Flamboyant publisher of THISDAY, Nduka Obaigbena, has appealed to his workers to be patient over his inability to pay salaries, blaming the delays on last year’s Boko Haram attack on the Abuja premises of the newspaper.

Mr. Obaigbena has not paid the workers since the beginning of this year.  But he promised to clear the backlog within a few weeks.  

“The process has already started in Abuja and should end within the next 30 days when ALL arrears of salaries and entitlements would have been settled and we resume payments when due,” he said in a “Dear Colleague” letter to the unhappy staff.

His desperation to write the letter might not be unconnected with a plan by the National Union of Journalists (NUJ) to commence a protest in the premises of his paper next week over the unpaid salaries.  Many of his employees were complaining about unpaid and late salaries long before the Boko Haram attack.

Mr. Obaigbena recently commenced a global TV station - Arise TV- in London with big broadcast stars on his payroll.  The TV station has been severally linked to Nigeria's wealthy Minister of Petroleum Resources, Diezani Alison-Madueke as its major sponsor.  Several of the broadcasters reportedly demanded three years pay in advance to forestall that fate that befell Mr. Obaigbena’s THISDAY journalists.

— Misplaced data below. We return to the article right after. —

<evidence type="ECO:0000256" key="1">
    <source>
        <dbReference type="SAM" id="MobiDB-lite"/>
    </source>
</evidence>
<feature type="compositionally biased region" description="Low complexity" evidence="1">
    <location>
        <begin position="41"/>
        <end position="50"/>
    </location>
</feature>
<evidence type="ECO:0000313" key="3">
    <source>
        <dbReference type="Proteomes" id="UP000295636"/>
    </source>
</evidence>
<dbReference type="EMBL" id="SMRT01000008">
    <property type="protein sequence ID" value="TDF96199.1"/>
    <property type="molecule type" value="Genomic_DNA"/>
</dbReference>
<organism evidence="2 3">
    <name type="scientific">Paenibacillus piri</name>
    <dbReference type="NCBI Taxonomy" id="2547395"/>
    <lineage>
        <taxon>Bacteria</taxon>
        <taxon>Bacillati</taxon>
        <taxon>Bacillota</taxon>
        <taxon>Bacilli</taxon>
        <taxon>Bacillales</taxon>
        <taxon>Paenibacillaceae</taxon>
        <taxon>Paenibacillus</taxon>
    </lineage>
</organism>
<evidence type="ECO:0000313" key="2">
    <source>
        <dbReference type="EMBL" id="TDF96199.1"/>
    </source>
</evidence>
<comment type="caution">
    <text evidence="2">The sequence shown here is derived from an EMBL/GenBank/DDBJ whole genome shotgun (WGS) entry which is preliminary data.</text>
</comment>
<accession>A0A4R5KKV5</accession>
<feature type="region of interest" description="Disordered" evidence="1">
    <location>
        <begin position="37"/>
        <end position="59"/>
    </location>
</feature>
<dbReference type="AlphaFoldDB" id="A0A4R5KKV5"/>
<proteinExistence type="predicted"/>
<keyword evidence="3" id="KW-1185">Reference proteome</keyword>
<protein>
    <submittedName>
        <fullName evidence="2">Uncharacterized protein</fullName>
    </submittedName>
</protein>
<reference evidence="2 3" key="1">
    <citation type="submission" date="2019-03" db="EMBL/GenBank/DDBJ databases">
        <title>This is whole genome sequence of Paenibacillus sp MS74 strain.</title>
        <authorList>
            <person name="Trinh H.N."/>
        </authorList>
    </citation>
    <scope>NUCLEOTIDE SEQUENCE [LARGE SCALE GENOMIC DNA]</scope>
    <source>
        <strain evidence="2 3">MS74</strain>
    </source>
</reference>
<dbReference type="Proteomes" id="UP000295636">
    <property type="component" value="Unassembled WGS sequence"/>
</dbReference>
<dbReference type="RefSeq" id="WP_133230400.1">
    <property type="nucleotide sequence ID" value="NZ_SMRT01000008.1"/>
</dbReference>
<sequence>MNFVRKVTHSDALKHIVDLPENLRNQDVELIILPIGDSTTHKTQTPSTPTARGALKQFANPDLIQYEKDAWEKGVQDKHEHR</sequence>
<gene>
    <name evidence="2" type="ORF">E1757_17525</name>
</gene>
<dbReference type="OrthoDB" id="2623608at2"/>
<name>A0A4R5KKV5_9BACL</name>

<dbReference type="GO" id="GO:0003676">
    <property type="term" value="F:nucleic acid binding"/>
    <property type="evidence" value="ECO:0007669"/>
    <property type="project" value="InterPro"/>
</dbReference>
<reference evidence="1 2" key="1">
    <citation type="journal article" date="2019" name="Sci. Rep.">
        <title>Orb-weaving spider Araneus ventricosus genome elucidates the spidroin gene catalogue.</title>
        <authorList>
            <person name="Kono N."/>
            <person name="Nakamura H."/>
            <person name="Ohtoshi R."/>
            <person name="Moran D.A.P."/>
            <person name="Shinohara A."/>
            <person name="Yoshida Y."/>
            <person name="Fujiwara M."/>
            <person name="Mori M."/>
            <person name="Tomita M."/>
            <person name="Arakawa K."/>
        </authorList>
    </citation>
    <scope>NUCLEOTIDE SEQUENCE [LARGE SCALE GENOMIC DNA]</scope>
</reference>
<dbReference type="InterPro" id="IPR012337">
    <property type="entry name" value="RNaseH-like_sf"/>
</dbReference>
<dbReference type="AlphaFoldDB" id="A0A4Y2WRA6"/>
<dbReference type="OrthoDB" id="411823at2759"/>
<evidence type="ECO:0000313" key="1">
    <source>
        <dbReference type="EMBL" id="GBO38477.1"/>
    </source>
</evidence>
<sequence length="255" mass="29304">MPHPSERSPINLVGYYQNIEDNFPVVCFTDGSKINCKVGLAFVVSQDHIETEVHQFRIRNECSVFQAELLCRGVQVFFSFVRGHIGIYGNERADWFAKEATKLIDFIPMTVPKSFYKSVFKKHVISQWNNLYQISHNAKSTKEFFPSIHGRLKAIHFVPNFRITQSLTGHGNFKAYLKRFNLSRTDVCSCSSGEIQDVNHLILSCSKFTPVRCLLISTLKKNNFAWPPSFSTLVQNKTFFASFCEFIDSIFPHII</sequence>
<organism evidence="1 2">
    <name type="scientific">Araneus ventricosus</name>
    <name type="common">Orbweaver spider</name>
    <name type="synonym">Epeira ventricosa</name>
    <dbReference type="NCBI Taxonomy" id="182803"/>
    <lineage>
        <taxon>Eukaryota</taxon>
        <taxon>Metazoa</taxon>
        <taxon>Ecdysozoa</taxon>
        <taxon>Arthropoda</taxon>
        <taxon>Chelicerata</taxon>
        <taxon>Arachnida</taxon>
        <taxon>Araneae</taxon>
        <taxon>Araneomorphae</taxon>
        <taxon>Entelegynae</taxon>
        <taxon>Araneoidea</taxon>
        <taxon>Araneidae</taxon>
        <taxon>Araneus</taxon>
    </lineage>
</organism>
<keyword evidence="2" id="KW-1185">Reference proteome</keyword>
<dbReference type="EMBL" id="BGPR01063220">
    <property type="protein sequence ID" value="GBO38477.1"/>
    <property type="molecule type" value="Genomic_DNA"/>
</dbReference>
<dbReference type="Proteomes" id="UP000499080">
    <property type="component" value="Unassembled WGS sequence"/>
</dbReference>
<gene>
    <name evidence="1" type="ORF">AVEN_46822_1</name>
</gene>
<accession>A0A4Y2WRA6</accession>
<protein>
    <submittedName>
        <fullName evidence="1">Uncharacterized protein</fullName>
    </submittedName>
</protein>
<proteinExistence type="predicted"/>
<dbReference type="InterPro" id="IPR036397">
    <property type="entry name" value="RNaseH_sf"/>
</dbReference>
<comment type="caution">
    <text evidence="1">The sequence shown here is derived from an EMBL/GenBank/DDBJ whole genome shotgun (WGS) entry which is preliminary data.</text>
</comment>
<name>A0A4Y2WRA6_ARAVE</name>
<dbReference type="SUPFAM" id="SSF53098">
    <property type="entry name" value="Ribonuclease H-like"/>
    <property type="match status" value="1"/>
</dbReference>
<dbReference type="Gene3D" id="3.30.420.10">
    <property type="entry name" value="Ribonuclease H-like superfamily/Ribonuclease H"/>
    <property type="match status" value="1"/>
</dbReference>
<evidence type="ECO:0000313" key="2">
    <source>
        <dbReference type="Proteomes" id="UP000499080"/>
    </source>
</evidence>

Given Mr. Obaigbena’s tendency to break promises made to his staff, it was unclear today if the NUJ will go ahead with the protest plan.

See text of the letter:
From: Nduka Obaigbena
To: Staff of THISDAY
Dear Colleagues,
Following several enquiries, I write to notify you that we are working very hard to pay delayed salaries.
The process has already started in Abuja and should end within the next 30 days when ALL arrears of salaries and entitlements would have been settled and we resume payments when due.
As you are well aware, as a company, we had long put the issue of delayed salaries behind us and staff were being paid on time when we had the misfortune of a terrorist attack on our Abuja offices in April last year during which our buildings, million-Dollar printing and computer-to-plate equipments(sic( were gutted. And we sadly lost two lives – one of whom was our security official. Our insurance did not cover the losses as we were not insured for War Risk – no one planned for a terror attack in Nigeria and so we were left to fend for ourselves. Despite that, we continued to meet our commitments as due. But when the cost of outsourcing printing to third parties caught up with us, things began to slow. After paying over N600 million in unplanned costs to outside printers, we began to feel the pain from October last year when many of you began to experience some delays in salary payments. We could have cut costs by reducing staff, but given the circumstances we chose keep all staff until things got better. For many it is so easy to forget we had a terror attack and are losing monies everyday because of it. What we have decided to do is to sell non-core assets to pay off all debt and buy new printing and production equipments (sic)( for Abuja. That process is on.
I just thought in view of the current negativity, I should communicate directly with you all, to assure you that all will be well.
I thank you for your understanding and continuing loyalty to the company.
We Shall Overcome.
With continuing regards,
Nduka.

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